At a Glance
- Cancer is the second leading cause of death in the U.S., and approximately 589,000 people in the U.S. die from cancer each year.
- Researchers from companies, academic institutions, and other government agencies are leveraging the unique platform of the ISS National Lab to advance cancer research.
- ISS National Lab cancer research includes studies to cultivate clinical-grade stem cells for therapeutic applications, crystallize proteins for improved drug discovery and delivery, and test new therapies that may work better or have fewer side effects.
- Other cancer-related projects seek to improve 3D cell culturing methods for higher-accuracy drug testing and to reduce the failure rate of current drug discovery efforts.
October often brings to mind pumpkins, fall weather, and Halloween fun—but October is also a time to “think pink” in support of Breast Cancer Awareness Month. Although breast cancer is one of the most common cancers, there are more than 100 different types of cancer.
Cancer is the second leading cause of death in the U.S. and is expected to surpass heart disease as the leading killer by 2030. Approximately 200 million people globally (16 million in the U.S.) are currently living with cancer and 8.2 million globally (589,000 in the U.S.) die from cancer annually.
The International Space Station (ISS) National Lab is a unique research platform available to U.S. researchers from small companies, Fortune 500 companies, research institutions, government agencies, and others—all interested in leveraging microgravity to address complex problems on Earth, such as cancer. Within the life sciences portfolio of the ISS National Lab, a substantial number of projects focus on cancer-related research.
For example, cultivating clinical-grade stem cells for therapeutic applications in humans—the aim of an ISS National Lab investigation by the Mayo Clinic—may improve our understanding of cancer resistance to chemotherapy and could set the stage for developing therapies targeted toward cancer eradication. Additionally, numerous protein crystallization studies are taking their ground-based efforts to the ISS National Lab, seeking larger and more uniform crystals to better visualize new drugs to control cancer growth and improve both drug discovery and delivery methods. Protein crystallization in terrestrial laboratories often produces smaller, less uniform crystals that make interpretation of their molecular structures difficult.
The unique environment of space also provides an environment conducive to studying the effectiveness of existing drugs historically used to treat other diseases against specific cancer types and provides an ideal setting to test new drug therapies with the potential to decrease drug development and medicinal costs. The failure of new drug entities (i.e., upon reaching the preclinical or clinical trial testing phases) is greater than 50%. This represents an expensive burden for both consumers and companies. Economic models suggest that a mere 10% improvement in failure prediction rates prior to enacting clinical trials could save $100 million in development costs per drug.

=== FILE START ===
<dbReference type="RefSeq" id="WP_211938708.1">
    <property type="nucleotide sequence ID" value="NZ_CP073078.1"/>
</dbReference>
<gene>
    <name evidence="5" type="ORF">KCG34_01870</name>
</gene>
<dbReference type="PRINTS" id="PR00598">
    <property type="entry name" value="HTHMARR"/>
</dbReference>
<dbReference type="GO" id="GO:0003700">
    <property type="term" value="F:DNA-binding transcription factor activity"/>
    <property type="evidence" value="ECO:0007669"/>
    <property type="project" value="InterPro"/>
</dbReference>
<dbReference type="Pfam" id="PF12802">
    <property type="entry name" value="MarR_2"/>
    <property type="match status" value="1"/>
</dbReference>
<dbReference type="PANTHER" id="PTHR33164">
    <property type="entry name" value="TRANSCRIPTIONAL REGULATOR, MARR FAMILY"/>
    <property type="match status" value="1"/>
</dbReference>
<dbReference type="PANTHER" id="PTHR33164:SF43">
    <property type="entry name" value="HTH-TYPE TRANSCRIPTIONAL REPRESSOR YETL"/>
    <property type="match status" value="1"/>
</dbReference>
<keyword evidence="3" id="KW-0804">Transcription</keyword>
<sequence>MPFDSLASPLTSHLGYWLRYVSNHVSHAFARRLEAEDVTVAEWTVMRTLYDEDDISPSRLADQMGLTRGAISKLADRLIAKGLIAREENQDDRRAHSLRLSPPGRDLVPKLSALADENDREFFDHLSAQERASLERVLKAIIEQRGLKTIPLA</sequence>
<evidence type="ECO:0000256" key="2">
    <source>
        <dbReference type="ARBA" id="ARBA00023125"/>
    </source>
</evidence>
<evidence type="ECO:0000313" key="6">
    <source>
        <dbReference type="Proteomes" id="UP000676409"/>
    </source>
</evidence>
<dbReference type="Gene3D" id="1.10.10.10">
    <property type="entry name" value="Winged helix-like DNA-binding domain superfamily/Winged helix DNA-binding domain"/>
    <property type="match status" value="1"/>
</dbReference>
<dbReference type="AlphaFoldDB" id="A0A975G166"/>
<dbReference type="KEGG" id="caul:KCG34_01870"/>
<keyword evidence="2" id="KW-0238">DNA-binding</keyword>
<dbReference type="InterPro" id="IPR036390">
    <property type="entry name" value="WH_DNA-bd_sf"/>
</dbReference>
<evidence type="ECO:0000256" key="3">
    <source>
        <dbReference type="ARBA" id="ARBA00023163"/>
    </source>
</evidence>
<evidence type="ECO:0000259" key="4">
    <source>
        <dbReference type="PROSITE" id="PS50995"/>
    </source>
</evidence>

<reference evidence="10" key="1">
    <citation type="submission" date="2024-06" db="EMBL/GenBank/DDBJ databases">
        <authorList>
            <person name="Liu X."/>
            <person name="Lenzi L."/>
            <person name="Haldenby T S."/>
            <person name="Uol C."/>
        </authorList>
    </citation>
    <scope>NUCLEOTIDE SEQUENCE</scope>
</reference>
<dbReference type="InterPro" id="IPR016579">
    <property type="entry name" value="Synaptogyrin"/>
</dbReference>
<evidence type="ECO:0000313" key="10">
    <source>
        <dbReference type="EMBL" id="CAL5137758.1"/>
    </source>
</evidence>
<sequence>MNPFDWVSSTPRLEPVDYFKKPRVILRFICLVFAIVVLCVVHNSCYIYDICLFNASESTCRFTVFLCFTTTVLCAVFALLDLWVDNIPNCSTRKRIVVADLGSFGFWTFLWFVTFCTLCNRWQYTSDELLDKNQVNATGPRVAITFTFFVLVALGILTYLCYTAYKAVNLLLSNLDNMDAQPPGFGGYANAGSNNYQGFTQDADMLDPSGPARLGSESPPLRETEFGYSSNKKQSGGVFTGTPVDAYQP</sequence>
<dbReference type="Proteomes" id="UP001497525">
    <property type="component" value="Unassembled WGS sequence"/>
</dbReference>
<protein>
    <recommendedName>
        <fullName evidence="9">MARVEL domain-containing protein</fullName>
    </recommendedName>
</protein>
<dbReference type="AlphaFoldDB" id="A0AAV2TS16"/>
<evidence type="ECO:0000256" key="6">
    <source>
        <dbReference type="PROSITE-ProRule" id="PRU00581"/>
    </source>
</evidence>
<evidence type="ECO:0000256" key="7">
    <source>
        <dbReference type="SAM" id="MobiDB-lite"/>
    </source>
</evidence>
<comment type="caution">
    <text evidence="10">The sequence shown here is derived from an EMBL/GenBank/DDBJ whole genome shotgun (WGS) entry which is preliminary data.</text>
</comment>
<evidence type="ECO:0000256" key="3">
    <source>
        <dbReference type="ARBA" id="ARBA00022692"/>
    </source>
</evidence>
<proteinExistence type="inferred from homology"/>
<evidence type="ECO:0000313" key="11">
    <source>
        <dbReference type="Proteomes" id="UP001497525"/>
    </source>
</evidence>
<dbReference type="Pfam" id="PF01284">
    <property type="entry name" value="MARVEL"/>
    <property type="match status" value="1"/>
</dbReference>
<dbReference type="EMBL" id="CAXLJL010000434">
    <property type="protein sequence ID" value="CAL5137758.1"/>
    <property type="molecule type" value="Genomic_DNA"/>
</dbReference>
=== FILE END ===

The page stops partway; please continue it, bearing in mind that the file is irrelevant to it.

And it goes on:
An ISS National Lab project from 490 Biotech, Inc., looks to utilize a novel bioluminescent assay tool kit that may significantly reduce the failure rate of current drug discovery efforts. This investigation will speciﬁcally examine anti-cancer therapeutics with downstream applications to other drugs. Additionally, if validated, the tool kit should have a high impact on the estimated $12 billion market for this technology. Learn more about this investigation in the video below.
In addition, current ISS National Lab research efforts seek to reduce the side effects of cancer drugs and improve 3D cell culturing, which may improve drug testing and inform future cancer research activities. Oncolinx Pharmaceuticals, LLC is using the ISS to test a new type of cancer fighting drug in 3D cell cultures in an investigation funded in part by Boeing through the MassChallenge Startup Accelerator. Oncolinx’s antibody-drug conjugates (ADCs) consist of Azonafide cytotoxin, a novel immune-activating cancer drug developed at the National Cancer Institute, attached to antibodies that specifically target cancer cells, potentially increasing effectiveness and reducing side effects. Another investigation by Nano3D Biosciences, Inc. is aimed at incorporating magnetic cell culture technology into existing flight hardware. Such technology paves the way for using magnetic nanoparticles and magnetic fields for improved 3D cell culture on the ISS. Learn more about these investigations in this Upward spotlight article.
An investigation by Angiex, Inc., also funded in part by Boeing through the MassChallenge Startup Accelerator, is testing a cancer therapy that targets both tumor cells and tumor blood vessels. For tumors to grow, nearly all cancer requires growth of new blood vessels, so this drug treatment could potentially treat more than 90% of all cancer types. NASA Astronaut Serena Auñón-Chancellor, MD, recorded a short video in orbit about the project. Learn more about this investigation in this ISS360 article and in the video above.
The ISS National Lab and Boeing recently announced the recipients of the 2018 “Technology in Space” award, a competition held in partnership with the MassChallenge (Boston) startup accelerator, and all three awarded projects are focused on cancer research. An investigation by Kernal Biologics, Inc. will screen oncoselective messenger RNAs for leukemia immunotherapy. In addition to destroying cancer cells, such drugs may also be capable of differentiating between cancer cells and healthy cells. MicroQuin was awarded two projects—one aiming to crystallize a protein involved in tumor formation and cancer survival and one that aims to develop and study complex 3D models of human breast and prostate tumors. Read more in this ISS360 article.